About Jeff Clancy and Jim Wagner's training of the DEA
Jeff Clancy was an agent with the Drug Enforcement Administration (DEA), San Diego Field Division, and Defensive Tactics instructor, who hosted me to teach combatives (law enforcement self-defense) and protective services (bodyguarding) courses on a few occasions at the DEA San Diego Field Division.
I met Jeff Clancy in early 2000 at the San Diego Sheriff’s Department Training Academy in a meeting I had with academy officials to explain to them the defensive tactics curriculum they wanted me to teach their instructors. Jeff said to me, while he was sitting next to the wall of the training room as an observer, “It is an honor to meet you. I have been admiring your articles in Black Belt for some time now. I’m looking forward to learning some stuff from you.” Of course, Black Belt magazine had not only made me well known to the martial arts community, but to the law enforcement defensive tactics community as well. This was to turn out to be both a good friendship and professional working relationship between me and Jeff.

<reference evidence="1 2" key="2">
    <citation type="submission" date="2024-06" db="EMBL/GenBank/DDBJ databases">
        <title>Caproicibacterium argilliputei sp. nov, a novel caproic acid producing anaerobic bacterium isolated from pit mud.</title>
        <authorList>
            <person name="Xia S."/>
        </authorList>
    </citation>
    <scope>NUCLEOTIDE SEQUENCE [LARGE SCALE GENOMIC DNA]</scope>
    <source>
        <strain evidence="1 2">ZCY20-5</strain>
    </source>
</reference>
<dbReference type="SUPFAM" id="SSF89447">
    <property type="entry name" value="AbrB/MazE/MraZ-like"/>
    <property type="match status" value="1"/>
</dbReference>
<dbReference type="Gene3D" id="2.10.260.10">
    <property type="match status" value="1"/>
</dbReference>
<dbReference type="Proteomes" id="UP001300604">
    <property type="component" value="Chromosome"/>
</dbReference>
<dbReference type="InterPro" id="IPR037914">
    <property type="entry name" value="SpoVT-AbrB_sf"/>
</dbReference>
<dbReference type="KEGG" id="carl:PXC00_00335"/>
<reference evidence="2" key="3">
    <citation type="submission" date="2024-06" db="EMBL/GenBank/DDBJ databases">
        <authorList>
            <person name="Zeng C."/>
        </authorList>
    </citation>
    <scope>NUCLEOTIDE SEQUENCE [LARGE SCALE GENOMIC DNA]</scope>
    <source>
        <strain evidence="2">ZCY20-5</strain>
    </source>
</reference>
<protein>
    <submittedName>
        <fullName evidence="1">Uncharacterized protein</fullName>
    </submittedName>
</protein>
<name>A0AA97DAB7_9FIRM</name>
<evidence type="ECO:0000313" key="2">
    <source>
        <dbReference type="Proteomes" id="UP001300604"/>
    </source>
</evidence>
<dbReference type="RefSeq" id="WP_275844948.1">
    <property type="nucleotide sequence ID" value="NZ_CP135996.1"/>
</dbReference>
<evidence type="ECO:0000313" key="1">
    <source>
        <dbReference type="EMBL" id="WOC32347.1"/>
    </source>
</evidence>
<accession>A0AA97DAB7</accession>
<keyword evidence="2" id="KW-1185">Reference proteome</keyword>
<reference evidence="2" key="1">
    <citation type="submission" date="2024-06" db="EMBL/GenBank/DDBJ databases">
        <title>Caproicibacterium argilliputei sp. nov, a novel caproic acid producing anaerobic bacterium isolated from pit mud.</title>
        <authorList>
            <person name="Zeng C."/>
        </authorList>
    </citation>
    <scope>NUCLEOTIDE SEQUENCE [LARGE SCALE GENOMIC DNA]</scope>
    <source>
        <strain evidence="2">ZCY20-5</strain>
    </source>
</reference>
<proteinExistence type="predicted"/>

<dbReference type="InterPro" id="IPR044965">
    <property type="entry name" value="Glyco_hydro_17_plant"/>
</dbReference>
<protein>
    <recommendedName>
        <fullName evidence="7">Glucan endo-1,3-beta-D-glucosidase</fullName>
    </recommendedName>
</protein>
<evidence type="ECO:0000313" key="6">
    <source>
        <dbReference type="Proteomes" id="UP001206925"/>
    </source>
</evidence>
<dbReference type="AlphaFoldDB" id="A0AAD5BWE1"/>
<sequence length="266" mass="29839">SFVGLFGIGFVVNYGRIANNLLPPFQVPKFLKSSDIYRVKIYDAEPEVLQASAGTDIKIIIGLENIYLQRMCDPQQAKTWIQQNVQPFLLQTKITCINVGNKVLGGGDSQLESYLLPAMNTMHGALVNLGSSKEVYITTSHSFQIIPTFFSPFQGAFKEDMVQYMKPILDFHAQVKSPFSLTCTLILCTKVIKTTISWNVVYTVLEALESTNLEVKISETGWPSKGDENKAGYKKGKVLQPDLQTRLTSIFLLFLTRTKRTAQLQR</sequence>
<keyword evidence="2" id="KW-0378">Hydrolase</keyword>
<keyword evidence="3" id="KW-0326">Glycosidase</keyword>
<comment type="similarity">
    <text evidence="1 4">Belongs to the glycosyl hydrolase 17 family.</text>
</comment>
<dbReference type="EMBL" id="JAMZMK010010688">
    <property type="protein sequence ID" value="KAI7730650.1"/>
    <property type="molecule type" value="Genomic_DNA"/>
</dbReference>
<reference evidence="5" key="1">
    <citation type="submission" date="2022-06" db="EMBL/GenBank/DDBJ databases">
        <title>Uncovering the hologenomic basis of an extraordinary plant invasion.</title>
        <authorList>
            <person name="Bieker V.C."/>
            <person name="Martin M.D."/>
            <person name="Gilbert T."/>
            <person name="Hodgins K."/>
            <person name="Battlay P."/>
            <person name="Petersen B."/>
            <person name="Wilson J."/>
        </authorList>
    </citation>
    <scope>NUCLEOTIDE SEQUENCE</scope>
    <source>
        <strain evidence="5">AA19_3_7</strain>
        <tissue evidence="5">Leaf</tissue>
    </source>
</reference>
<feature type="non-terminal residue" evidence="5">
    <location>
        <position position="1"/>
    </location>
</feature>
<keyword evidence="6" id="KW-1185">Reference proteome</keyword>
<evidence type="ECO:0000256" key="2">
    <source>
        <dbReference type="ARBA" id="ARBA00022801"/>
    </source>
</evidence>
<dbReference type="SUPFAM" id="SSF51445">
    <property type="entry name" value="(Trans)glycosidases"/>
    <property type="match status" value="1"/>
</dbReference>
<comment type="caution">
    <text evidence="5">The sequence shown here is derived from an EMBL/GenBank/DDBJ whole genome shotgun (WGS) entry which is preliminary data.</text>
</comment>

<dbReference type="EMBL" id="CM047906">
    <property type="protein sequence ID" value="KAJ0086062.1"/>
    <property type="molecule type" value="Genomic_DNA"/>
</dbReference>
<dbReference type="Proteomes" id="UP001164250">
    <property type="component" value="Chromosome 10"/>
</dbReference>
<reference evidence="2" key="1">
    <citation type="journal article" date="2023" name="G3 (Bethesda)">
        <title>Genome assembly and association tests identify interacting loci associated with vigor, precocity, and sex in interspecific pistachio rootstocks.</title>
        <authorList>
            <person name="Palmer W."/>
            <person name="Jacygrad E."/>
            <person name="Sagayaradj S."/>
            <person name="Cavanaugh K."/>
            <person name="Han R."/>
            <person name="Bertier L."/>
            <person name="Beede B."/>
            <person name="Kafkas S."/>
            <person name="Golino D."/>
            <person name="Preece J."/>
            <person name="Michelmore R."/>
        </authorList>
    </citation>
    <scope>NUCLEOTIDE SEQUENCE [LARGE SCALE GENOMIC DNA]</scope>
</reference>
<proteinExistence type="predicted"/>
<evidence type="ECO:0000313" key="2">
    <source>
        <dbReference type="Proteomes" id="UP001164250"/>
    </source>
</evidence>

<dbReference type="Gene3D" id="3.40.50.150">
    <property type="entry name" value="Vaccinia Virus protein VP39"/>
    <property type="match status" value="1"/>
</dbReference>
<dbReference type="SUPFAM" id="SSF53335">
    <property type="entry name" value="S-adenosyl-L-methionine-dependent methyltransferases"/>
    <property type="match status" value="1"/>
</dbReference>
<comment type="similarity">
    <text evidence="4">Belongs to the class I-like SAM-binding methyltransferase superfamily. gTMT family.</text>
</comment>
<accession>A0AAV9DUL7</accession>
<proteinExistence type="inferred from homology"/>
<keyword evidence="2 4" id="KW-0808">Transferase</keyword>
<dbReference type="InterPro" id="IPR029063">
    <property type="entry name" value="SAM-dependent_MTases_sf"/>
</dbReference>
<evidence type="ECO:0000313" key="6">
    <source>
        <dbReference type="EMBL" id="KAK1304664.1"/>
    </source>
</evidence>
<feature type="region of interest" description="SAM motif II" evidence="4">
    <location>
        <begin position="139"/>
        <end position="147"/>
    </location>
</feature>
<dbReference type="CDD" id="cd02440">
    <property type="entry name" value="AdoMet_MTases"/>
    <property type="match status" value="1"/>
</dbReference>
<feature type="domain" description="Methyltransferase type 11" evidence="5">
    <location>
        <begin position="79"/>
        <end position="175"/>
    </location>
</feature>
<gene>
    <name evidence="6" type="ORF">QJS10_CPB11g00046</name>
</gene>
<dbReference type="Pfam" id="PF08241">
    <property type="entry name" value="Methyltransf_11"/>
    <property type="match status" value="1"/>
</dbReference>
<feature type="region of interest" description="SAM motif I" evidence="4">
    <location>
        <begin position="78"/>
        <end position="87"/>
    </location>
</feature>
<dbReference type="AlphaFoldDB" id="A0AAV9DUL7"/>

Jeff, at the time I met him, had been a federal law enforcement officer for 16 years. During his career he had planned and participated in numerous narcotics interdiction operations with the DEA, both in South America and Central America. Before serving with the DEA had been a deputy sheriff with the Los Angeles County Sheriff’s Office, and prior to that he served five years in the United States Marine Corps.
Jeff had already been a martial arts practitioner for 27 years having studied Hapkido, Tae Kwon Do, Jiu-Jitsu, Filipino Kali and Jeet Kune Do. Jeff had worked closely with Paul Vunak, another JKD legend, who was the founder of Progressive Fighting Systems. Always looking for qualified law enforcement and military instructors I recruited Jeff to be a defensive tactics instructor for my company HSS International. He helped me teach some of my most popular courses at the time: Patrol Combatives, S.W.A.T. Combatives, and Correctional Institution Combatives for jails and prisons.